I admit I was frightened as I read this. It can only mean that there is no talking together, no connections of politicians throughout Europe. Merkel ALWAYS acts like this, it didn’t start with Greece, it is a cliché… She always lets others do the hard and ugly work, but she stands behind these people…She decides! She was for “yes” at the referendum, she dared to say the measurements were “as far as solidarity can go”…. She truly said something in the lines of this, it is no exact translation, Kenneth Galbraith wrote to the “Nachdenkseiten” man that he, who had warned him of Merkel’s Germany, was of course totally right. To set trust in neoliberal Merkel was a mistake from day one if the greek government really had thought like this. It is painful to read such statements, as it shows how weak our side is against such bulls and such united market-radical forces like the EU has.

    I am tired to read the mainstream press. And to admit it,also tired of reading the ZEIT. The ZEIT is, truth must out, a very bad paper since years. Mainstream, living from old reputation and renommee. If you trust in ZEIT, you are abused as fig leaf. Really.

    • I mostly agree with you. DIE ZEIT is certainly not innocent of anti-greek propaganda and most of the senior staff, including the editors-in-chief and even the publishers themselves has a strong tendency to act as a mouthpiece for the neoliberal establishment, to put it mildly. But one has to concede that at least during the last two months they were one major media outlet that at least allowed some critical voices to be heard – including our host.
      What concerns me the most are those articles – like this review of Mr Varoufakis’ latest book – that are probably not intentionally defamatory but still have the same effect as all the really slanderous ones because the author couldn’t be bothered to do some research of his own before copy-pasting the rubbish his colleagues had previously published.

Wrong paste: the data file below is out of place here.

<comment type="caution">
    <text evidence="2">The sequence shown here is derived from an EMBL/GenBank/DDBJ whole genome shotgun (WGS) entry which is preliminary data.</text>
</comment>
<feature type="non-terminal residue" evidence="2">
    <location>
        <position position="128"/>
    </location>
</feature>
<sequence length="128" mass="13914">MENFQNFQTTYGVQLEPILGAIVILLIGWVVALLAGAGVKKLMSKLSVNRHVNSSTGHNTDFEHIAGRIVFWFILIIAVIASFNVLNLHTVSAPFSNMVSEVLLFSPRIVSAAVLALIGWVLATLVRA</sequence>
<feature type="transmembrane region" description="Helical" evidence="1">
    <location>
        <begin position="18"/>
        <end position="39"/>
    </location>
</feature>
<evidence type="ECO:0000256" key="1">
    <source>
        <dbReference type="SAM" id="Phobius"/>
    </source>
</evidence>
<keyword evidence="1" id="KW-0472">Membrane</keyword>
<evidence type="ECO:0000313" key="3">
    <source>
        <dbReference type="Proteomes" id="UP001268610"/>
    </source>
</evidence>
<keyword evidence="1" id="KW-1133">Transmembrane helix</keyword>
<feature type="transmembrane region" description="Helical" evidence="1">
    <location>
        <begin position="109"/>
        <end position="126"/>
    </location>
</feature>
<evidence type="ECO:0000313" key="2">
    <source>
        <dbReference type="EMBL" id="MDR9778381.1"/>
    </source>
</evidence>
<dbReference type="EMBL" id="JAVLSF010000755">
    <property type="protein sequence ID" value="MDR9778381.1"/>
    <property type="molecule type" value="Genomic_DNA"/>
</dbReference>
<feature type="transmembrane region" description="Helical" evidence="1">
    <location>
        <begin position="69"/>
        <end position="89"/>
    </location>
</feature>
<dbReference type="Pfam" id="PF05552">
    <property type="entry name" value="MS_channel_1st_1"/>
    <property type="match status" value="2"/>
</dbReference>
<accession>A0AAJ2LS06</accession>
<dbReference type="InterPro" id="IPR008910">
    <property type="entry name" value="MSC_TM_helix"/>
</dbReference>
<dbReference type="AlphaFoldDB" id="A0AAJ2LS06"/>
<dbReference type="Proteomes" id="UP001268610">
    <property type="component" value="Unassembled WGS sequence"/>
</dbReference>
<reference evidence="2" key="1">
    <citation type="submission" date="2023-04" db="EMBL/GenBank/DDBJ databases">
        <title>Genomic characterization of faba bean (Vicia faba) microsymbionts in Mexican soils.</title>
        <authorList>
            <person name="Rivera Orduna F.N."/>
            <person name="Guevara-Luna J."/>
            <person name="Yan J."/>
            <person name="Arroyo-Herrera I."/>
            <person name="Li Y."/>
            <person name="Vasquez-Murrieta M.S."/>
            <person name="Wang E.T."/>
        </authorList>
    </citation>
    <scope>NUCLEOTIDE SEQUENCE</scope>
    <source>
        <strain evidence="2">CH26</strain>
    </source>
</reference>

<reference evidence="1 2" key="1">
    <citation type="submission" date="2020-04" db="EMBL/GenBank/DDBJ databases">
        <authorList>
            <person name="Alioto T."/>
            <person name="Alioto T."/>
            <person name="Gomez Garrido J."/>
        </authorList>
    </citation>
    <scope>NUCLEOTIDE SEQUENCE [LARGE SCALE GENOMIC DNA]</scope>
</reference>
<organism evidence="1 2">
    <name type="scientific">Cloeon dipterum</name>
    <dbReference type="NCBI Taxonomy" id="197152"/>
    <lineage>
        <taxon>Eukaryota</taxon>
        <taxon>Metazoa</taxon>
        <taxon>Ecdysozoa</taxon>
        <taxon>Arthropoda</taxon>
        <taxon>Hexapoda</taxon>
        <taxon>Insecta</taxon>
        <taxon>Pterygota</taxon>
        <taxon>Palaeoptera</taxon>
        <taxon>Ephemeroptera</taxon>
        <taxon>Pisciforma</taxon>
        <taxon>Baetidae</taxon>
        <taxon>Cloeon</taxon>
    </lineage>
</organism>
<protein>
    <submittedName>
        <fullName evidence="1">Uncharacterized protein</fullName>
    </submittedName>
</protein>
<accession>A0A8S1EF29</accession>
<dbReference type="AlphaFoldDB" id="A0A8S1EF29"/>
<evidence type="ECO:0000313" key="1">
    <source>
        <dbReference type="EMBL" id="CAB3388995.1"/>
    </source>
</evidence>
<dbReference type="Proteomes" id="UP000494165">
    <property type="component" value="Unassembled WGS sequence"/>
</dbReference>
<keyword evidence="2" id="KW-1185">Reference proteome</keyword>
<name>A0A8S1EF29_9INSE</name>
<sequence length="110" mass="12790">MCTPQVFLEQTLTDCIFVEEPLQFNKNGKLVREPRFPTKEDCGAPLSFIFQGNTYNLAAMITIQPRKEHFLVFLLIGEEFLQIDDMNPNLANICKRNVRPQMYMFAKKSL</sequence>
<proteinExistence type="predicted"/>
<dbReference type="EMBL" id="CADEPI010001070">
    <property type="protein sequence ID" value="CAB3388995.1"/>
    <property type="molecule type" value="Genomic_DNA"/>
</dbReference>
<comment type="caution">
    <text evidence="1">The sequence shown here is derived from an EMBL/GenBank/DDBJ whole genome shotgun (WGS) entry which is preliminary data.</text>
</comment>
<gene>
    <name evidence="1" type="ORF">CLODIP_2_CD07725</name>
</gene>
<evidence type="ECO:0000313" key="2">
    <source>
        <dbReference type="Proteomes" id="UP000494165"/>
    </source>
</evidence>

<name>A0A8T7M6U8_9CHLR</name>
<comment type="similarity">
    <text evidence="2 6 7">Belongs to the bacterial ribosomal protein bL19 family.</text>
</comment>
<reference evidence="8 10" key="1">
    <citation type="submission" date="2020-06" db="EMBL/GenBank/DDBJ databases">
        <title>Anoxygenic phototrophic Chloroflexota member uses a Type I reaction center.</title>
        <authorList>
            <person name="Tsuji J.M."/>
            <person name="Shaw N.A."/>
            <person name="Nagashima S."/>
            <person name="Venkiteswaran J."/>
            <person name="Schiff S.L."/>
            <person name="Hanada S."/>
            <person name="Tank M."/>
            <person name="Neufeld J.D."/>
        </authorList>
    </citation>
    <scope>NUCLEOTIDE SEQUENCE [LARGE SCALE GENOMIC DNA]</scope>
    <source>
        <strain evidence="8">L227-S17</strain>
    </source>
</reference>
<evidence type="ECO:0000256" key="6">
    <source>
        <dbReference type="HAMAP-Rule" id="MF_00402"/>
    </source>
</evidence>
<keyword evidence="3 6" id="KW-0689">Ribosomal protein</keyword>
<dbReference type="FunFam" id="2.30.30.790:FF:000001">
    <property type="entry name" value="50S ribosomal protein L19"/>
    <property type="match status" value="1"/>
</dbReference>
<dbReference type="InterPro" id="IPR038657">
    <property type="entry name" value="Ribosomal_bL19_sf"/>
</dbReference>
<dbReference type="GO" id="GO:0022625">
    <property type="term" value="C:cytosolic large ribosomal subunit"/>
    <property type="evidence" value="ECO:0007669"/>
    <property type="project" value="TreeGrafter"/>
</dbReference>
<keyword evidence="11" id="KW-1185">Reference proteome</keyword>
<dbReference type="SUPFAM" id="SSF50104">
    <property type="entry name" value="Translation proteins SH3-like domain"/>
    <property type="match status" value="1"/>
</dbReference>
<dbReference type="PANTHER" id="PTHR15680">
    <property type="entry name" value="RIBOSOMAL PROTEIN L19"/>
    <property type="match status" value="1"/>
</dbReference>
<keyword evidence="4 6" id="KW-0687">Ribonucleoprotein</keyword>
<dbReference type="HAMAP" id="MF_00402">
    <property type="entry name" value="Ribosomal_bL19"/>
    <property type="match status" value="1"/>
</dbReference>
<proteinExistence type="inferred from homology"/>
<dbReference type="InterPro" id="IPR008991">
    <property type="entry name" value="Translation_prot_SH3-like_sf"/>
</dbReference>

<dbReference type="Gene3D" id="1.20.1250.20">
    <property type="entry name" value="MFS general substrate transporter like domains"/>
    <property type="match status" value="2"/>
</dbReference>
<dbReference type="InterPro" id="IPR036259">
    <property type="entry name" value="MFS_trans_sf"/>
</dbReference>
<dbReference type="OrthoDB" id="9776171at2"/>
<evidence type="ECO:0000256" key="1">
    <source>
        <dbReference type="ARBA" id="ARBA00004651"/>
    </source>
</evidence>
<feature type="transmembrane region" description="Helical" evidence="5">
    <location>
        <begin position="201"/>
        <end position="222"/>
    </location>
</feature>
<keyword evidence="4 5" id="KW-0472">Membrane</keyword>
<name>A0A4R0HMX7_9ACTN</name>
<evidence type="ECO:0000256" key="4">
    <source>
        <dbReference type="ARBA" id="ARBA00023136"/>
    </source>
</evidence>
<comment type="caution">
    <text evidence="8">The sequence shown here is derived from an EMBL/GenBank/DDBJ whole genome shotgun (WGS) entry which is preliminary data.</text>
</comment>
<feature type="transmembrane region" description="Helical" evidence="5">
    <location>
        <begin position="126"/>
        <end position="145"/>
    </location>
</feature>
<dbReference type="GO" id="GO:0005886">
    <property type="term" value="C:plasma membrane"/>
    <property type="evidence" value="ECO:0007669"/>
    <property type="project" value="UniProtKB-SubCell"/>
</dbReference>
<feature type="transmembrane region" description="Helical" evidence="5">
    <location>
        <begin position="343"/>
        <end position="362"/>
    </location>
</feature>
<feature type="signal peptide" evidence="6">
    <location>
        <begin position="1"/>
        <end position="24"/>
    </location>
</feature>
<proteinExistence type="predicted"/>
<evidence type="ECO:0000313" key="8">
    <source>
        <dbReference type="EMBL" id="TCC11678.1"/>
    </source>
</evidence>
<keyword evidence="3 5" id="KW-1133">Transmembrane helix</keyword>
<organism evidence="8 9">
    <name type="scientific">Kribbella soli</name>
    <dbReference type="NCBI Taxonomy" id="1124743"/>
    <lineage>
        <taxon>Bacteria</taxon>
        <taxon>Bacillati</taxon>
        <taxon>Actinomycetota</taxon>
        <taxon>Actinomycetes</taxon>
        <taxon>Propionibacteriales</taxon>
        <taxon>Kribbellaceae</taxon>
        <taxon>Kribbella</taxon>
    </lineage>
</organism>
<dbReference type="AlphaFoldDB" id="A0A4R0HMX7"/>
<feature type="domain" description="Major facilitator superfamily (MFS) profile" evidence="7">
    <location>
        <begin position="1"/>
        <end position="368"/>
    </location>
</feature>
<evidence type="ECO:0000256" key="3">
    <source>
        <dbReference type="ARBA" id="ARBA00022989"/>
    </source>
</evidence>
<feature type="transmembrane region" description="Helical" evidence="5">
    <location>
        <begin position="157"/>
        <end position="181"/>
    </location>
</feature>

It’s not just biased opinion pieces disguised as genuine reporting but most of all really bad journalism.

      As for hating ‘the germans’. I was never a fan of german self-loathing but the last five years or so have taught me otherwise. You’re right though, it doesn’t really help. But, as I wrote before, I think Germany is a lost cause for a more socially just and democratic Europe.
      Our esteemed countrymen and -women do not care enough about those things. They just take them for granted because they think they literally ‘earned’ the right do so through hard work and obedience to their neoliberal elites.
      This tragic misconception could only be changed if things were to start going really bad for the german economy with a massive impact on the living standards of the middle-class. However – after all the self-aggrandizing, the arrogance and outright national-chauvinism that has been building up within this middle-class since the beginning of the crisis – I seriously doubt that a total break-down would bring about a change towards a more socially responsible ‘leftist’ kind of politics with more internationalist solidarity. I rather fear that it would go in the opposite direction.